There is no one guide book that will suit every writer.  However, if you’re going to live with a writer, you need to learn that particular writer’s signals: when things are going well; when they’re going horribly; when there is a real obstruction in the creative process, and when it’s just a temporary stoppage.

Back in my Wandering for 1-26-11, I quoted a passage from Agatha Christie’s autobiography where she talked about her recurring problems at the start of each novel.   She also noted how how her husband, Max, reacted.    I recognized that reaction.  It’s very similar to how Jim reacts to me.  I wonder if it has anything to do with both of them being archaeologists?

So, just as you’d learn the care and feeding of an exotic pet, you need to learn the care and feeding of your particular writer.  He or she will appreciate it – and so will you, especially when you find yourself being praised for being such an important part of the creative process, even when you don’t write a single word.

There’s a reason that every book I’ve written since Jim and I have been together is dedicated, in all or in part, to him.

Four: Writers Need Stroking.

Why?   Because, most of the time, they don’t get any at all.

Really, this is true.  Even the most famous of the famous – unless they decide to make a career out of being famous – spend a lot of time alone, working really hard at something that won’t be seen by its intended audience until months or, more probably, years after it is concluded.

When writers do get attention, it’s disproportionately small in regard to the work involved.  A book may take a year to write, then another year going through various stages of production.  When it finally comes out, there is an intense month or so of interest.  Then, for maybe the next six months, there might be late reviews or interviews.  After than, all anyone seems to care about is what’s next.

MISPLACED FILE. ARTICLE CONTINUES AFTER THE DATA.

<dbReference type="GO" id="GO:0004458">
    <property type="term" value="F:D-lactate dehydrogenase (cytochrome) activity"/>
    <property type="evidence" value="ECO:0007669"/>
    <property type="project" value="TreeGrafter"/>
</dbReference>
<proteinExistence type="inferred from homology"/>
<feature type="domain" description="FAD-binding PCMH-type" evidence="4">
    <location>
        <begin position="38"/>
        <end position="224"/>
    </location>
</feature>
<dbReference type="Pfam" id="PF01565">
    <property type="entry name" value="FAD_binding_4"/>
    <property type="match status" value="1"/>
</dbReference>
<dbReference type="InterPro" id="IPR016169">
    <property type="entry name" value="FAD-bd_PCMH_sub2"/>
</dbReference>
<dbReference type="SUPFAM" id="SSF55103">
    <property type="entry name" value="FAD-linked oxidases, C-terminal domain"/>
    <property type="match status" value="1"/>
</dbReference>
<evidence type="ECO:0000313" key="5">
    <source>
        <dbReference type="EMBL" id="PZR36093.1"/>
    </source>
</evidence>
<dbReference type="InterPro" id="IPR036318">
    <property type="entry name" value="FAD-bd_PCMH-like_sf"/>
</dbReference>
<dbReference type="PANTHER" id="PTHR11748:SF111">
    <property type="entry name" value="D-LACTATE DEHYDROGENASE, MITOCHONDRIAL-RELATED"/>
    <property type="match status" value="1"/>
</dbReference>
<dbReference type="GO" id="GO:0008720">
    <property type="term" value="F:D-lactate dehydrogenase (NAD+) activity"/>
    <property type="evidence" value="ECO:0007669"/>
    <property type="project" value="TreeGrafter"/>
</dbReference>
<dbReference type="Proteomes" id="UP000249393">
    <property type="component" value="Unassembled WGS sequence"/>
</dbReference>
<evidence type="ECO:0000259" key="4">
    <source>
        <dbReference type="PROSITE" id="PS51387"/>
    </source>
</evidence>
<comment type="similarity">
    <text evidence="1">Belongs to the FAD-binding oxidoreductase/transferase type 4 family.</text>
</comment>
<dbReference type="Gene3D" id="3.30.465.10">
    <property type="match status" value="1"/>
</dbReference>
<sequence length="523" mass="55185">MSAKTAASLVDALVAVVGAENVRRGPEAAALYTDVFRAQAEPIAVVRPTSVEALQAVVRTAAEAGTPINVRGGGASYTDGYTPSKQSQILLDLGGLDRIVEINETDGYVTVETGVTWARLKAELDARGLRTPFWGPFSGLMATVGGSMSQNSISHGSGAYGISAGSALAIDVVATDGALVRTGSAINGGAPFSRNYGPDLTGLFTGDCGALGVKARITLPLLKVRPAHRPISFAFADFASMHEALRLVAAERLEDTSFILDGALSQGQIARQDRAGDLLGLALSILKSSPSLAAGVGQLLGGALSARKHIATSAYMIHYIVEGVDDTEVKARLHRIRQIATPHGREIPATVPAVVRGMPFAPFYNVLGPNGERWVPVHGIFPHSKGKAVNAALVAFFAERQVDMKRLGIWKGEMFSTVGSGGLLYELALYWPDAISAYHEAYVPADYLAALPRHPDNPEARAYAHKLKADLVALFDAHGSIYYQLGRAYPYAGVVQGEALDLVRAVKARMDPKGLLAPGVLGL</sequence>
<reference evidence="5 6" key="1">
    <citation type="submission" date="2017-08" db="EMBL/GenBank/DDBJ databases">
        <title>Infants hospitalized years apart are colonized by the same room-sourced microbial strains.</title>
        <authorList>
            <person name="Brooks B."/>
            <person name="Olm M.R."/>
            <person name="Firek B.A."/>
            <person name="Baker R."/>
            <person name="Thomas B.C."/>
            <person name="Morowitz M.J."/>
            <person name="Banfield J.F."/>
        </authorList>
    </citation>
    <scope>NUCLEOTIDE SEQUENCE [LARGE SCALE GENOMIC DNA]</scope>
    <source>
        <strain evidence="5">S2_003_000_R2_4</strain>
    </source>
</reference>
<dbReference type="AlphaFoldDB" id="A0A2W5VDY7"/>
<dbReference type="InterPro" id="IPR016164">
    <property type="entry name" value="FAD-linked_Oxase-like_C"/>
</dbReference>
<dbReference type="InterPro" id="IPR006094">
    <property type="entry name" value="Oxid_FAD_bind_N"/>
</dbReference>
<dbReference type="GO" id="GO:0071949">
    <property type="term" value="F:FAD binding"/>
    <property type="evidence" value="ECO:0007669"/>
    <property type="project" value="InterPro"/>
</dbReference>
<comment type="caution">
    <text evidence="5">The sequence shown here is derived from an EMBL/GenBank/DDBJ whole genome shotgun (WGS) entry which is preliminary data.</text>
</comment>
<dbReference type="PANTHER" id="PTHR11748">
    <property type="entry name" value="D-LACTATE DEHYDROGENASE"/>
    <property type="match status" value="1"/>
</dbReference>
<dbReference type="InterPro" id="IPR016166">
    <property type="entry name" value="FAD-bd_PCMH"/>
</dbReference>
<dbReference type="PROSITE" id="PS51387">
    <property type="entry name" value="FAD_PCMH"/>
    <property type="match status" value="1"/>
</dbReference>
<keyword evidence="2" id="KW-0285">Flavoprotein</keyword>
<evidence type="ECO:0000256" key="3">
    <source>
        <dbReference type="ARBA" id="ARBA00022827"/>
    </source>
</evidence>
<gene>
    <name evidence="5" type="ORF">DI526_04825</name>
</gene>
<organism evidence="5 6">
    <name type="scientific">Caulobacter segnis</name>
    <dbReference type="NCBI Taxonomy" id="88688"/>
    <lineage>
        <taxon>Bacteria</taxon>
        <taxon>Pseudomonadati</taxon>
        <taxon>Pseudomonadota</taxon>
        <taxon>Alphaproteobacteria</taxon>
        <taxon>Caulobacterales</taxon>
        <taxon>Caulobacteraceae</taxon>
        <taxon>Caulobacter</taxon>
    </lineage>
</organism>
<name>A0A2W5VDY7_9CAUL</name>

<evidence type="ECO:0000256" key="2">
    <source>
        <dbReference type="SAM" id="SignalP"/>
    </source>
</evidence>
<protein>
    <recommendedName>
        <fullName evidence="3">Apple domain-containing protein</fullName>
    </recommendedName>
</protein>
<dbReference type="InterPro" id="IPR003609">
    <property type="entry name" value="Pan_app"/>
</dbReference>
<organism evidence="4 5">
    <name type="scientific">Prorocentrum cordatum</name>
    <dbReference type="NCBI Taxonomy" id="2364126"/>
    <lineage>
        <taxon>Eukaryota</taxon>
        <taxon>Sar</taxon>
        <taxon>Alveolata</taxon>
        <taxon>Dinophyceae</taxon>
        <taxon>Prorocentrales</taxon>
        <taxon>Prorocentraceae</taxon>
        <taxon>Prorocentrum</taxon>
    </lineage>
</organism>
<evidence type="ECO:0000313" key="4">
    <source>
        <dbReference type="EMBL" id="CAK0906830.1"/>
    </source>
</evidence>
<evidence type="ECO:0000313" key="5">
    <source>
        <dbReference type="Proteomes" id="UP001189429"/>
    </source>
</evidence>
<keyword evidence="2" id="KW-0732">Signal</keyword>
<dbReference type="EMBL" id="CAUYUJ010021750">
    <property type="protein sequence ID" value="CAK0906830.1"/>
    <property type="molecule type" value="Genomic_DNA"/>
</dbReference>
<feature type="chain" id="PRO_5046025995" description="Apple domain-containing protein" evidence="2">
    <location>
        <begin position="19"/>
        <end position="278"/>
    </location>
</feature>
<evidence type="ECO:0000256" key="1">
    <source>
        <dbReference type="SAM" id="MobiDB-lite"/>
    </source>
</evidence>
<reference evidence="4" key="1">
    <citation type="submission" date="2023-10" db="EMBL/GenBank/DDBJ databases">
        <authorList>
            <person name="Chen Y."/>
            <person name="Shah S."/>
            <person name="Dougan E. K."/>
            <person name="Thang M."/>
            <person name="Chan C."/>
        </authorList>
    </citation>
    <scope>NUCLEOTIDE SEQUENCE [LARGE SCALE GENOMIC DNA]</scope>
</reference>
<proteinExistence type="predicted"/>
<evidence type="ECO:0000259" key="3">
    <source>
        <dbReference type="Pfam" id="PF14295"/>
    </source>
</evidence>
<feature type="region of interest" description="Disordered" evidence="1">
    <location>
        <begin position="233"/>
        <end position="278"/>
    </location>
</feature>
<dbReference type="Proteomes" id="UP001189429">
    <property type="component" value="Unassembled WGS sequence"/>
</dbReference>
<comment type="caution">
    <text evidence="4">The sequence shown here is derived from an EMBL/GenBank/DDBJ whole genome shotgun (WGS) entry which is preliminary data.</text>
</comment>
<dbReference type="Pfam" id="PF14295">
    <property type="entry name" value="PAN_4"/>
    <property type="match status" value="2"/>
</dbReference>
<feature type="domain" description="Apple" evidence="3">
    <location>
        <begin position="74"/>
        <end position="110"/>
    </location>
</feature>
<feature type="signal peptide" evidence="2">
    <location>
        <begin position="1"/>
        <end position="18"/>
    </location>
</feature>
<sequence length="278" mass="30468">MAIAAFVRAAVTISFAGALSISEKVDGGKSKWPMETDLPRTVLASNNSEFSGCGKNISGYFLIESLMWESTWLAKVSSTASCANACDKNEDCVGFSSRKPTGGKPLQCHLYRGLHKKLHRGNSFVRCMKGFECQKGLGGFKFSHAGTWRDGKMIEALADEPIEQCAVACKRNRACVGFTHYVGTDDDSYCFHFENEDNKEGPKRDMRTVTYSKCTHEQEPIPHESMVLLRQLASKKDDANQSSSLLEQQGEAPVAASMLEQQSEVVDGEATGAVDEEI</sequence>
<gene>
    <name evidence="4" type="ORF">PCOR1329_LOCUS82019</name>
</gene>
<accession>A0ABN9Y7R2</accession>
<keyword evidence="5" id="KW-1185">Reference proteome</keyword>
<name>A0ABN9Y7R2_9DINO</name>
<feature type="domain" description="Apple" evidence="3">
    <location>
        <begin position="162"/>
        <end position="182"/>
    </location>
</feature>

Five: Writers have different times when they want to celebrate.

For me, the day that I finish a manuscript in rough –  so that it has a beginning, middle, and end –  is actually my day of greatest celebration.  Jim has learned this and goes out of his way to share my pleasure.  He knows perfectly well that I’m not done with the book, but he recognizes that for me this is a special time.

Jim also realizes that, for me, the release of a book is more a time for trepidation than celebration.  That’s when I need to worry about reviews, about giving interviews, about doing my best at book events.   However, he reminds me about the good stuff  – especially to take pleasure in the book’s release – and so helps me keep my balance.

In between, when I’m just struggling to get words on the page, to keep up my enthusiasm in the face of very human doubt, Jim provides encouragement.  I really value how often he asks, “How did the writing go today?” even when the sour look on my face promises a grumpy reply.

Okay…  So that’s a bit of a look at what it’s like to live with a writer.  Next time, I want to look at what writers can do to make living with  a bundle of creativity a bit less maddening for their loved ones.

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12 Responses to “Life With a Writer”

  1. Alan Robson Says: